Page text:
“You, therefore, my child, be strong in the grace that is in Christ Jesus. And what you have heard from me in the presence of many witnesses, commit to faithful men who will be able to teach others also” (2 Timothy 2:1-2, HCSB).

The first thing Paul told Timothy is that leadership development is the work of God’s grace. Some translations like the HCSB read “be strong IN the grace” of Christ, and others like the NLT have “be strong THROUGH the grace” of Christ. Which is right? Technically, either translation is viable and acceptable. I personally think that its both. Grace is the environment of all of God’s good work. And, grace is the means by which we do all of God’s good work. This subtle reminder eschews all external models that are applied to churches and church leadership. The church is to be as dependent upon God for its work of developing leaders for the next generation as it is for fulfilling the great commission. Leadership development begins when we recognize our humble dependence upon God’s grace.

Next, Paul told Timothy the be a student. I believe the best teachers are first and foremost learners. When I was in seminary I was blessed to be associated with some outstanding professors, the best of whom stated that classroom teaching was what they had to do to support their research habit! The most engaging teachers are those who are engaged in learning. Timothy needed to realize that he had not arrived and that he couldn’t take people where he himself had not been. So Paul emphasized that Timothy remain teachable before he became concerned with the stuff that is transferrable.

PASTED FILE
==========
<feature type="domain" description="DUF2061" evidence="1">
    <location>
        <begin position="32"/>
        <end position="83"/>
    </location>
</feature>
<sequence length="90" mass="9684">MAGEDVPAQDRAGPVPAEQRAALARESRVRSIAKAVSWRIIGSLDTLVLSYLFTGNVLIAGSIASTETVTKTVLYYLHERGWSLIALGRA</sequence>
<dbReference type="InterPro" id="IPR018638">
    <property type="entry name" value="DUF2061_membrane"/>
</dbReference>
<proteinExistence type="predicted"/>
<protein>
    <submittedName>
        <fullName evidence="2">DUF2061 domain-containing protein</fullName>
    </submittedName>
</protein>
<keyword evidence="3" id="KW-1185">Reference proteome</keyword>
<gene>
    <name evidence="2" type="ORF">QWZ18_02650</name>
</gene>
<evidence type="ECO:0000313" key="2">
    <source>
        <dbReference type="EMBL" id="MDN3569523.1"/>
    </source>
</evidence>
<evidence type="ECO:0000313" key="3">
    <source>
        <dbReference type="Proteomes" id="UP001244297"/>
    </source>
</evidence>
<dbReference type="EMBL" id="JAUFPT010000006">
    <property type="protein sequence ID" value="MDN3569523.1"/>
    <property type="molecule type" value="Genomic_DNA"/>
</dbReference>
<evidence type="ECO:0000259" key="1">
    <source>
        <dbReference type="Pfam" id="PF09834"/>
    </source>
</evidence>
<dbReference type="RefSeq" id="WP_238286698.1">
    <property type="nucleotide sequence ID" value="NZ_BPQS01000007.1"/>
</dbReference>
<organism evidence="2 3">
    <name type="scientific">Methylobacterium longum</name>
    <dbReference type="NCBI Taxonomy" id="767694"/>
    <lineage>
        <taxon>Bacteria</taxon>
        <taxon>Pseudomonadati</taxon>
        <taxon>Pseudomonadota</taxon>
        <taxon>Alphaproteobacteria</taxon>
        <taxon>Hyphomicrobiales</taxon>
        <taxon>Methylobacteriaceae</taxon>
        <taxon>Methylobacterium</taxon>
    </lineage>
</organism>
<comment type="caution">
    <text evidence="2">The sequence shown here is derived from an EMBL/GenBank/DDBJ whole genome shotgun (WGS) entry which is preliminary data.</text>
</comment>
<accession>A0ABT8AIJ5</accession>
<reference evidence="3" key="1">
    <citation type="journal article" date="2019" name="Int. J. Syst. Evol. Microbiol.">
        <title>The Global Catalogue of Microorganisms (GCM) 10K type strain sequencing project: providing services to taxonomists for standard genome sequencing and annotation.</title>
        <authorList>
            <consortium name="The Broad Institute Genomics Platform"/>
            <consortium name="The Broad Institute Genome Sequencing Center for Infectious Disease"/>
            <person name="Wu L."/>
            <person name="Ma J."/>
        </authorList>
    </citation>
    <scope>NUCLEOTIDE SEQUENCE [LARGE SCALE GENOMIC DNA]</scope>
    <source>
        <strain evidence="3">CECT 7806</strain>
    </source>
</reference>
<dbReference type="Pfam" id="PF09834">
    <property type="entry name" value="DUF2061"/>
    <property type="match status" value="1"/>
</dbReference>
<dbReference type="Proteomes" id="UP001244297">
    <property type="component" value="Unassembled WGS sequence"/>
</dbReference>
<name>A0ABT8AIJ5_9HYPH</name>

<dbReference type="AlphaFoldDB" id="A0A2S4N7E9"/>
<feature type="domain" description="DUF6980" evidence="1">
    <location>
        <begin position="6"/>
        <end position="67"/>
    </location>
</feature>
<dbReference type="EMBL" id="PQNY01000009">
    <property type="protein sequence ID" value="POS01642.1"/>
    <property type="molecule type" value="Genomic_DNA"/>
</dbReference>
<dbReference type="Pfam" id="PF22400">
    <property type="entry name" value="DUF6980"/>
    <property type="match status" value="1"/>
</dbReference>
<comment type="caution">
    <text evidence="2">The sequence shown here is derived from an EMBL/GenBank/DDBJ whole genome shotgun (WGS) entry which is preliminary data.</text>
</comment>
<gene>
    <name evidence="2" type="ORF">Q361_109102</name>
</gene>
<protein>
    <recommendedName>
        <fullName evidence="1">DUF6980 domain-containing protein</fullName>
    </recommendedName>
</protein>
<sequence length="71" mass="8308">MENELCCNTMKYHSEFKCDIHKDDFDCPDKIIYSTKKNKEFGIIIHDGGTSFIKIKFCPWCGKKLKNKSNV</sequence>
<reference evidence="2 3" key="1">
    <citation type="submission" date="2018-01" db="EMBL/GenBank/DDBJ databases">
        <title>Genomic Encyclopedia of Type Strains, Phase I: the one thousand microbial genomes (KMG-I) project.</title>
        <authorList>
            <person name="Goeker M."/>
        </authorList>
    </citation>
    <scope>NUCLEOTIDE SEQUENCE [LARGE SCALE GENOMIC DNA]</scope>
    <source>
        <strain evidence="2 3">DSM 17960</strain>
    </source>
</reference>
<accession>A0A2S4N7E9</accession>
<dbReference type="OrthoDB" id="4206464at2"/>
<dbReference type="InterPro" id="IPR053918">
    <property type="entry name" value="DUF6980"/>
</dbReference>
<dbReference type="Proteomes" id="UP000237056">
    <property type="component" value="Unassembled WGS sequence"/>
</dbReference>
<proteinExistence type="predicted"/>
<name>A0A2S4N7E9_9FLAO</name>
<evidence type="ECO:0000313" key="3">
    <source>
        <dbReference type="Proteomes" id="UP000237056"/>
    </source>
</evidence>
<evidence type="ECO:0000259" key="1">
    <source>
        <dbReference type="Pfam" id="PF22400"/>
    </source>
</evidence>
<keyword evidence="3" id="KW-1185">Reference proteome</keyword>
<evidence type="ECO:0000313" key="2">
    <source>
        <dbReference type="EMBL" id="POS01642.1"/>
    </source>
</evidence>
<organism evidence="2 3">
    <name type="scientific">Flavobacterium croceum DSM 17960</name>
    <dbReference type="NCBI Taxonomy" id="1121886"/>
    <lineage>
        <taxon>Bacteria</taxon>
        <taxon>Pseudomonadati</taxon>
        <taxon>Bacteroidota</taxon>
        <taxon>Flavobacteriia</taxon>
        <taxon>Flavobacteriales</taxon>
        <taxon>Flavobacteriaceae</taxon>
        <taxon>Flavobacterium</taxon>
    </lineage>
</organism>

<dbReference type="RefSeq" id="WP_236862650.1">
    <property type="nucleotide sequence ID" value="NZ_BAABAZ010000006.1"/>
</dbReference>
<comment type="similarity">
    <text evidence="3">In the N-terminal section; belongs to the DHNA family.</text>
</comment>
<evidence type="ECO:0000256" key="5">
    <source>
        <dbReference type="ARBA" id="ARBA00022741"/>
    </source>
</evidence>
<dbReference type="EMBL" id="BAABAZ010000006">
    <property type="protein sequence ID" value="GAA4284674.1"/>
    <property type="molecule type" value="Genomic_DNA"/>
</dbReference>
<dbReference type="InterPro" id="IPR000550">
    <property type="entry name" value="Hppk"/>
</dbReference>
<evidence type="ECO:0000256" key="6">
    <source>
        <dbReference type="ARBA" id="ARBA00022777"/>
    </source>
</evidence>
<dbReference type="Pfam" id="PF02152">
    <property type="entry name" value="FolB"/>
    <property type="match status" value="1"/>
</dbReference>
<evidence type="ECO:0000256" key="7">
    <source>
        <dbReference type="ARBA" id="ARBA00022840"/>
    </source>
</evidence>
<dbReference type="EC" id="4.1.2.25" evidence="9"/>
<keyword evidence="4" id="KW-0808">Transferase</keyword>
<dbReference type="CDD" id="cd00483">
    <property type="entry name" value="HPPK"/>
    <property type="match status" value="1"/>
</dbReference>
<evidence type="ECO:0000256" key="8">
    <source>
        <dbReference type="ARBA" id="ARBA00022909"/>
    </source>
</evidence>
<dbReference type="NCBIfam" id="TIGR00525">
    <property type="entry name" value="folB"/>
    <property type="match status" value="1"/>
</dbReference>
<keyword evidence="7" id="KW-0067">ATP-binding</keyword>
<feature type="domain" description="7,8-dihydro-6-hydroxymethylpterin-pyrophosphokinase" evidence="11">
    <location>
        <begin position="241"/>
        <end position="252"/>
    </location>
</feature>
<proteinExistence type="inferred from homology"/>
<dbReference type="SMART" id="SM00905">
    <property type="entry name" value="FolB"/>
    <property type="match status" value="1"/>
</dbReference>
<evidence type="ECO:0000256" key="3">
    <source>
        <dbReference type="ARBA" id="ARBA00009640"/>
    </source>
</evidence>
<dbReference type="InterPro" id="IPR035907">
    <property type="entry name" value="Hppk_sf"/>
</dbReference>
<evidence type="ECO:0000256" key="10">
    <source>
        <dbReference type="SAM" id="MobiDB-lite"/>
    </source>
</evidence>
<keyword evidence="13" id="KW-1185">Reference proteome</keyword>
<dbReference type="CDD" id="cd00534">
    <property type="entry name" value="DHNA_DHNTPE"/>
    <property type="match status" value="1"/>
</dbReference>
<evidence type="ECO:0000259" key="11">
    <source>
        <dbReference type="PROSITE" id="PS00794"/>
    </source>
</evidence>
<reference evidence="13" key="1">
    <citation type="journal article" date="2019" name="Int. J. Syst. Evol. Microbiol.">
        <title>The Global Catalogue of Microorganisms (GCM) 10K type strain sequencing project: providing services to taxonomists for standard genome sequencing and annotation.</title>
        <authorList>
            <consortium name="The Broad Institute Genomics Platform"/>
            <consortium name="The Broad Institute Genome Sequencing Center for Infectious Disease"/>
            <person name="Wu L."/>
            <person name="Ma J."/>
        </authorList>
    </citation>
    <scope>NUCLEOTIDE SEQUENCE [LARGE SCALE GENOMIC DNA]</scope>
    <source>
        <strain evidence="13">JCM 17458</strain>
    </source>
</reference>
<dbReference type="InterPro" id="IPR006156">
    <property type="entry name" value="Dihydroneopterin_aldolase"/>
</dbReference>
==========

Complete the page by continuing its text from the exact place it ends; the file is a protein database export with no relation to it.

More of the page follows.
How do you know if you’ve grown stagnant in your learning? I think the easiest way to identify stagnation is to see if you’re simply running the same play year in and year out. John Maxwell used to talk about the difference between growing leaders and stagnant leaders this way: you can either have ten years of ministry or one year of ministry ten times. If you desire to aspire to develop leaders in ministry, you have to begin with yourself and your commitment to learning.

The final element is to be a steward of what you’ve learned by investing that deposit into others who are trustworthy and reliable. In 2 Timothy Paul described the process like this:
Christ made a deposit in Paul;
Paul made a deposit in Timothy;
Timothy was to make a deposit in reliable people; and
Those reliable people were to pay it forward and pass the baton.
I know it sounds cheesy, but let’s be honest. We’re having this discussion today (2,000 years later) because Paul’s strategy worked.

So who do you trust with what you value? That’s the content of the next four verses that I’ll deal with tomorrow. Until then, be strong in grace; be a student; and be a steward of what has been entrusted to you.


Developing Leaders

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What is church supposed to be about anyway? That question has fostered everything from constructive dialogue to fistfights in church parking lots. An ocean of ink has been spilled on books published with the intent to provide “the” angle that resolves all debate and ends all discussion.